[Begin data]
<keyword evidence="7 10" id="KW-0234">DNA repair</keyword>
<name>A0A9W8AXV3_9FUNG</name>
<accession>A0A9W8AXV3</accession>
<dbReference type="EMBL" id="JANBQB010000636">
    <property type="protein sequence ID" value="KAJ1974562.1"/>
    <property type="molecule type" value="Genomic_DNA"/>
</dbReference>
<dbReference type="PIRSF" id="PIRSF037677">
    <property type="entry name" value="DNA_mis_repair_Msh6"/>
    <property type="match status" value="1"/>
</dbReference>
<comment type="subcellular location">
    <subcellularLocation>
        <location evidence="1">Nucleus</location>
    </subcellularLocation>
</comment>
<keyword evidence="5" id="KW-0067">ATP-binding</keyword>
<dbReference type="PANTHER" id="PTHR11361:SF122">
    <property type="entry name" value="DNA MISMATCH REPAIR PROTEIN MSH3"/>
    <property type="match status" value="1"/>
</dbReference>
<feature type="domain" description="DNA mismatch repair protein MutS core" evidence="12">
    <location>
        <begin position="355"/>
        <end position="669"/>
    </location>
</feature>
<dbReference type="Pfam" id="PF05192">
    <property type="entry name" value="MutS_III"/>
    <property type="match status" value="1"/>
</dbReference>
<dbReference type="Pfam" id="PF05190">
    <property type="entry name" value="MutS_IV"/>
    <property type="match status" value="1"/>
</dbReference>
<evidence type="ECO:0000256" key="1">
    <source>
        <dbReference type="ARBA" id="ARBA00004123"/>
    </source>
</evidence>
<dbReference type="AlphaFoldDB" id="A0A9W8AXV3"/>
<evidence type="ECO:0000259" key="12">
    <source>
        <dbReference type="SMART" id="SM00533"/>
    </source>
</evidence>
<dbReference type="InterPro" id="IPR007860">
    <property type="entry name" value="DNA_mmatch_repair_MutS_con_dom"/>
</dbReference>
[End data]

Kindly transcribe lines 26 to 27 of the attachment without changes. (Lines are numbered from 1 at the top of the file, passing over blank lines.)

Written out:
    </location>
</feature>